Hawaii Landlord Disclosures
Here is a look at some of the landlord disclosures required in Hawaii*.
Tax excise number. Landlord must furnish its tax excise number so that tenant can file for a low-income tax credit. (Haw. Rev. Stat. § 521-43)
Illinois Landlord Disclosures
Here is a look at some of the landlord disclosures required in Illinois
Rent concessions. Any rent concessions must be described in the lease, in letters not less than one-half inch in height consisting of the words “Concession Granted,” including a memorandum on the margin or across the face of the lease stating the amount or extent and nature of each such concession. Failure to comply is a misdemeanor. (765 Ill. Comp. Stat. §§ 730/0 to 730/6.)
Iowa Landlord Disclosures
Here is a look at some of the landlord disclosures required in Iowa*.
Contamination. The landlord or a person authorized to enter into a rental agreement on behalf of the landlord must disclose to each tenant, in writing before the commencement of the tenancy, whether the property is listed in the comprehensive environmental response compensation and liability information system maintained by the federal Environmental Protection Agency. (Iowa Code § 562A.13)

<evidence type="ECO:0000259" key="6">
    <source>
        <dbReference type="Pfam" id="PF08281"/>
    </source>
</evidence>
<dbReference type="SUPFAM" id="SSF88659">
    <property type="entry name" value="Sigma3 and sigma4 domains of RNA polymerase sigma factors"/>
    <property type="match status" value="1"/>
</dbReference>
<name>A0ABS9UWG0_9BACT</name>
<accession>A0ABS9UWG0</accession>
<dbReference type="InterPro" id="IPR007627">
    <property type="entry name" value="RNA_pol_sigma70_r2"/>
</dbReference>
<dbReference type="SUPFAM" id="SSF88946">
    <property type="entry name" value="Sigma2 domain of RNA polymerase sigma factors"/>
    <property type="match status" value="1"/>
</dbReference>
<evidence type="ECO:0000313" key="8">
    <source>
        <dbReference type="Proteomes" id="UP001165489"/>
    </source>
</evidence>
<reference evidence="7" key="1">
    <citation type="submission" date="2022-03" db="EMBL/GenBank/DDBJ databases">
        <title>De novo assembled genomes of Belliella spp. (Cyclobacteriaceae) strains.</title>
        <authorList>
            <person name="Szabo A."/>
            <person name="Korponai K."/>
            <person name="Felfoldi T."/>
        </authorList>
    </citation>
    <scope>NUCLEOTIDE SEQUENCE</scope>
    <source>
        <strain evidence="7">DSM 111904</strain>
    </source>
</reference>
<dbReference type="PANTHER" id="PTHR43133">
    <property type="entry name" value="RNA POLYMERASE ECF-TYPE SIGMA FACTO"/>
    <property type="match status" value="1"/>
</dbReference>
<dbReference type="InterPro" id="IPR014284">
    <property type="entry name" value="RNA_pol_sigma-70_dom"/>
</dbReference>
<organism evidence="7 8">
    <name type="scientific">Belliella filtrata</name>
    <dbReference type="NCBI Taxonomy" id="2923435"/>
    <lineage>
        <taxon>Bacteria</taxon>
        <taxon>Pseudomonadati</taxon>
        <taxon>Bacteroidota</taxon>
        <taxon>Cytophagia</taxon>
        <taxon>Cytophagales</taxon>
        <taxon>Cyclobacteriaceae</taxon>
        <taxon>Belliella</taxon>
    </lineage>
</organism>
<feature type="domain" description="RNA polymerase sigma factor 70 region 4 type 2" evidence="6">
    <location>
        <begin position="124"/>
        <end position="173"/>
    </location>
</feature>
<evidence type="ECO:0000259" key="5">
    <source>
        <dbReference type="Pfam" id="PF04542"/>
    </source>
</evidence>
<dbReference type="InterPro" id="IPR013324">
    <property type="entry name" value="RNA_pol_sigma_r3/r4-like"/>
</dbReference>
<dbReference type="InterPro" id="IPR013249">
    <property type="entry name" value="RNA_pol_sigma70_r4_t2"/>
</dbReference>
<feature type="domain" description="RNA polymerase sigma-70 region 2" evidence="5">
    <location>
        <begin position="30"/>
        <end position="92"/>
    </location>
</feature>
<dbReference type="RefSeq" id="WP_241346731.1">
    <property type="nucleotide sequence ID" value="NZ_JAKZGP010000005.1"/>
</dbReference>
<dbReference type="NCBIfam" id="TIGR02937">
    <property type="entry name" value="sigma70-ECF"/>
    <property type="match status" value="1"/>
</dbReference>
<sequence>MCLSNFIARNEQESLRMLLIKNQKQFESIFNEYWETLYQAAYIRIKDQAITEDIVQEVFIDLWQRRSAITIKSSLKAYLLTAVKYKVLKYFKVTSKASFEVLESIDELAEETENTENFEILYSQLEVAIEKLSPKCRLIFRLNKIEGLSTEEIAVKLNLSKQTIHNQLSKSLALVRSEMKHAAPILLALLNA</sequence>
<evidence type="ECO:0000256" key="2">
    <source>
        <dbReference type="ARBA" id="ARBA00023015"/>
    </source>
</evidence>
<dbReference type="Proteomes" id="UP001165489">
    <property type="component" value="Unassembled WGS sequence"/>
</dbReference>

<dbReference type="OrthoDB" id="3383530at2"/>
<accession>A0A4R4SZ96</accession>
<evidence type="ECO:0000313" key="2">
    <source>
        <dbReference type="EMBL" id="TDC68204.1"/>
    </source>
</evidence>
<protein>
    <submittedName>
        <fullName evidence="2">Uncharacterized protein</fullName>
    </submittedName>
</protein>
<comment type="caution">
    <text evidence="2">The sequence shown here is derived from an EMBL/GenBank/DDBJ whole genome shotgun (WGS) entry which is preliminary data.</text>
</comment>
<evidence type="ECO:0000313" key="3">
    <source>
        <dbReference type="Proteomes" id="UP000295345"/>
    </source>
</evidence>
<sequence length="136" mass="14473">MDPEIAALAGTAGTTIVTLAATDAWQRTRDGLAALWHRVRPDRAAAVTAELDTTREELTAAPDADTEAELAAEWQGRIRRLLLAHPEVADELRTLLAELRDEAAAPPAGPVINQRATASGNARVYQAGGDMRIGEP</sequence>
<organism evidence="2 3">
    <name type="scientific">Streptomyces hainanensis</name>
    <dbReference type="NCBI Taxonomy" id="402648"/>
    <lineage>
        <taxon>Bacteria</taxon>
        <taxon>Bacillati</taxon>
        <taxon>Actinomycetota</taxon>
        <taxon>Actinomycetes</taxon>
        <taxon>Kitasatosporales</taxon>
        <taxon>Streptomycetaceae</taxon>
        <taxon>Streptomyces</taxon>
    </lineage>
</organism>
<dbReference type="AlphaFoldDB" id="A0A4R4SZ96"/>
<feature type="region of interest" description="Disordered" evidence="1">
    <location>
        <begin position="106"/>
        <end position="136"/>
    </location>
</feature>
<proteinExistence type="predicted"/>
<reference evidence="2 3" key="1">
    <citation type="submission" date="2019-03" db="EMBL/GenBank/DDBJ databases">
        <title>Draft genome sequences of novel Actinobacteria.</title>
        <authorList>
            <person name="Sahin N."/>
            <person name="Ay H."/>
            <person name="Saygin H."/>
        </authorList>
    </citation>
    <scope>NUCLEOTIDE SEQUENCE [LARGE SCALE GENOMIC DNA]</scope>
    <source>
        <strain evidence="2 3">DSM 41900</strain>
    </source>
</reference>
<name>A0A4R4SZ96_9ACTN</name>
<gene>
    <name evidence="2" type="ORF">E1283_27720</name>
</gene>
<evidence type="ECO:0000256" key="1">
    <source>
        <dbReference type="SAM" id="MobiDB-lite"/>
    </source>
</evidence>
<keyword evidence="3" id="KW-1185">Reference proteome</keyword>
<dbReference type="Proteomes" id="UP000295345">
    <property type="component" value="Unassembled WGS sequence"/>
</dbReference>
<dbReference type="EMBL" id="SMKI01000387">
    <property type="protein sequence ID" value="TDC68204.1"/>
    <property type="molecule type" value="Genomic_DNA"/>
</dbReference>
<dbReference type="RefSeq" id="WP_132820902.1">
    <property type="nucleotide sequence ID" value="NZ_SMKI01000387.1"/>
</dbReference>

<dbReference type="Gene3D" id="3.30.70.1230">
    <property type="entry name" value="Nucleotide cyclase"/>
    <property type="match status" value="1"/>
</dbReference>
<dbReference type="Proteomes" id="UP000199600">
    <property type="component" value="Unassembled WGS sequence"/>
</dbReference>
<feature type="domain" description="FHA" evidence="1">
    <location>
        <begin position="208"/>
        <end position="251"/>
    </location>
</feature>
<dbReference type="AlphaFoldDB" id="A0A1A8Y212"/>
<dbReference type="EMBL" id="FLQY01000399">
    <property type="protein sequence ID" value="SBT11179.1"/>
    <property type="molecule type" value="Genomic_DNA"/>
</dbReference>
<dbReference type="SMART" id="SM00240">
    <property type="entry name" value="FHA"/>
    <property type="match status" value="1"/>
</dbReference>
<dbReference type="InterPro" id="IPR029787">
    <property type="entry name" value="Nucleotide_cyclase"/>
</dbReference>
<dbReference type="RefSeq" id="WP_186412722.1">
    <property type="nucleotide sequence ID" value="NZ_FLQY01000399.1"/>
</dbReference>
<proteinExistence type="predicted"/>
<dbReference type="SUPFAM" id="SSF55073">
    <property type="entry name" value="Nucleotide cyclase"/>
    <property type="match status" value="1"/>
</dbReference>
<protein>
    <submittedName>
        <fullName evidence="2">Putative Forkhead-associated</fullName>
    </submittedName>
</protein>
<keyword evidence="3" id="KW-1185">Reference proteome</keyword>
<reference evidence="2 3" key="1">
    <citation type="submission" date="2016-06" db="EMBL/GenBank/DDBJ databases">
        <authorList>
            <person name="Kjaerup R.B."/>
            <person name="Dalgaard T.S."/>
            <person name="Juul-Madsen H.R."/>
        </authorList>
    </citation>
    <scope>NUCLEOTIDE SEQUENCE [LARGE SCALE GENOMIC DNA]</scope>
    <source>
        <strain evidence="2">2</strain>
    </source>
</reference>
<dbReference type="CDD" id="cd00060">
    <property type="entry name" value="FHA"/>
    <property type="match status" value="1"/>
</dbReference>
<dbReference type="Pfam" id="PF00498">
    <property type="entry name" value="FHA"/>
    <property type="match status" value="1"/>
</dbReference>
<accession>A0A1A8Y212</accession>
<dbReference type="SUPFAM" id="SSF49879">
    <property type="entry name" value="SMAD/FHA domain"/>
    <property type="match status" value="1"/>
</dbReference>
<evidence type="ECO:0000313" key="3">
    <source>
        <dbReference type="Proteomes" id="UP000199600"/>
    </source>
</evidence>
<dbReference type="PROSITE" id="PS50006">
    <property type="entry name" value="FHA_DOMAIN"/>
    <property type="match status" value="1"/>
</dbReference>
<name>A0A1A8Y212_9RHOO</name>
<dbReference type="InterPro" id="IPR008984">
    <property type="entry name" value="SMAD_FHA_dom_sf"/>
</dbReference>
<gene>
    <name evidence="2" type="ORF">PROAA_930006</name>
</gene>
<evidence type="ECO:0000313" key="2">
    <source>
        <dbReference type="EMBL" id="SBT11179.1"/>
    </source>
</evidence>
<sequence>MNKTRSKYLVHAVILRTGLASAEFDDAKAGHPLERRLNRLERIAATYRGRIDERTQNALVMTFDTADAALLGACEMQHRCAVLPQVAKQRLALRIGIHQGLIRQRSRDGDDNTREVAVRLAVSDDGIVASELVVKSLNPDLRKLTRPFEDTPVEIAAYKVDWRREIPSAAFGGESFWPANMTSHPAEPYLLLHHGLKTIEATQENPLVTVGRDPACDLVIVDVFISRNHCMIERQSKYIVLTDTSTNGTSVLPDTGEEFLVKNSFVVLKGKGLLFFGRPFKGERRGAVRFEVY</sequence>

Kentucky Landlord Disclosures
Here is a look at some of the landlord disclosures required in Kentucky*.
Security deposit. Orally or in writing, landlord must disclose where the security deposit is being held and the account number. (Ky. Rev. Stat. Ann. § 383.580)
Maine Landlord Disclosures
Here is a look at some of the landlord disclosures required in Maine*.
Energy efficiency. Landlord must provide to potential tenants a residential energy efficiency disclosure statement in accordance with Title 35-A, section 10006, subsection 1, that includes, but is not limited to, information about the energy efficiency of the property. Before a tenant or lessee enters into a contract or pays a deposit to rent a property, the landlord must provide the statement to the tenant, obtain the tenant’s signature on the statement, and sign the statement. The landlord must retain the signed statement for at least 7 years. (14 Me. Rev. Stat. Ann. § 6030-C)
Radon. By 2012 and every ten years thereafter, landlord must test for radon and disclose to prospective and existing tenants the date and results of the test and the risks of of radon, using a disclosure form prepared by the Department of Health and Human Services (tenant must sign acknowledgment of receipt). (14 Me. Rev. Stat. Ann. § 6030-D)